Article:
Can health insurers play a role in recovery from addiction?
Richard Snyder, M.D., chief medical officer for Independence Blue Cross, says there’s no doubt insurers can play an integral role in addiction prevention and recovery.
When it comes to the nation’s opioid addiction and overdose crisis, Dr. Richard Snyder, senior vice president and chief medical officer of Philadelphia-based Independence Blue Cross, says “Our strategy starts with prevention.”
Snyder says Independence has programs in place to limit opioid prescribing when appropriate, curb “doctor shopping” (when patients seek opioids from multiple doctors and pharmacies to avoid detection of prescription misuse), and educate doctors who may be prescribing more narcotic painkillers than necessary. And that’s just a start when it comes to the insurer’s efforts to fight opioid misuse. Other insurers have adopted similar practices; Independence’s program is particularly comprehensive, addressing everything from prescribing practices to evidence-based treatment.
And it has to be, Snyder says. In Philadelphia and its environs, many people are already addicted or have died due to opioids. Snyder says that in 2016 there were more than 900 deaths from overdose in Philadelphia. And in the five surrounding counties Independence Blue Cross serves, there were 1,650 overdose deaths in 2016, a 30 percent increase over the prior year, according to the Philadelphia Department of Public Health.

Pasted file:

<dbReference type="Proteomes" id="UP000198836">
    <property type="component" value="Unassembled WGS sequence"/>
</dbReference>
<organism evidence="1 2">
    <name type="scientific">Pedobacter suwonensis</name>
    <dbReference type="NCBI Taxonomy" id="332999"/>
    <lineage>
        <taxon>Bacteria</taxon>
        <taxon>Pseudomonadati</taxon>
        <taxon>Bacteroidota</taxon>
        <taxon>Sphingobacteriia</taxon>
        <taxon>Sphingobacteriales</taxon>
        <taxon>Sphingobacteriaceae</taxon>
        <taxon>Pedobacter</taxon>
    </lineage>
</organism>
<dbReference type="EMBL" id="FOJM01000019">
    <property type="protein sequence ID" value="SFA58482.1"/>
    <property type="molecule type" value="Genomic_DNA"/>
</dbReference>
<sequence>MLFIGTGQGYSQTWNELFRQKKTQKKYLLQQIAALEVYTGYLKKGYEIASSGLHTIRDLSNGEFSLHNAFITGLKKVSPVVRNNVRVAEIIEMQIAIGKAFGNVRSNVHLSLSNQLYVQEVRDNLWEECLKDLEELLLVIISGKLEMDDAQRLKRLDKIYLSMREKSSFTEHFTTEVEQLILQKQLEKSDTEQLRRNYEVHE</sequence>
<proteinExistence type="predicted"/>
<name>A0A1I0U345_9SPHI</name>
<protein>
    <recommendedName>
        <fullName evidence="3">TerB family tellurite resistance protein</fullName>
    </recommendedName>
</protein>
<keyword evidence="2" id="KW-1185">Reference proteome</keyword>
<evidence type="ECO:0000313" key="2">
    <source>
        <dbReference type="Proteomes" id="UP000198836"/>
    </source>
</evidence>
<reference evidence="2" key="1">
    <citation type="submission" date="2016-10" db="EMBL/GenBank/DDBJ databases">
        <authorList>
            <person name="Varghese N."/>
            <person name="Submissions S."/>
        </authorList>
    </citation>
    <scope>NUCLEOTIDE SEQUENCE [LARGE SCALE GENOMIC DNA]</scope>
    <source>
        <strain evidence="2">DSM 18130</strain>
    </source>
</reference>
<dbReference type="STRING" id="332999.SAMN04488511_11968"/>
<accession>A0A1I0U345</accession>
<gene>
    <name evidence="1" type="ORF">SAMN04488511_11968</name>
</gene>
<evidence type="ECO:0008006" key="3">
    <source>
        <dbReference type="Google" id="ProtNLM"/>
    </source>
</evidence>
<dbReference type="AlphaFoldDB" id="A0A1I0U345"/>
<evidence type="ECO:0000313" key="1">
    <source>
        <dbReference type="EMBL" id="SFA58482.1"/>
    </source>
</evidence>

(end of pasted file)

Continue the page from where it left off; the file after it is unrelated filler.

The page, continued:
That’s why, Snyder says, he sees detox and medication-assisted treatment as integral pieces of the treatment options for patients who are ready to begin their recovery from opioid use disorder.
But the chief medical officer says there’s much more to recovery than medication to ease cravings and stave off withdrawal.
“It’s simply not adequate to be prescribed buprenorphine (a medication that helps reduce cravings for opioids),” says Snyder. “It needs to be accompanied by therapy,” to help a patient get at the underlying issues that contributed to their addiction. Snyder says Independence’s behavioral health case managers reach out to patients to help connect them to therapy.
And then, Snyder says, the insurer helps patients tackle one of the most likely reasons they were introduced to opioids in the first place: chronic pain. Patients are referred to pain management specialists who can prescribe non-opioid painkillers, physical therapy and other kinds of treatment. Snyder says the insurer is considering covering more alternative therapies for chronic pain, such as acupuncture.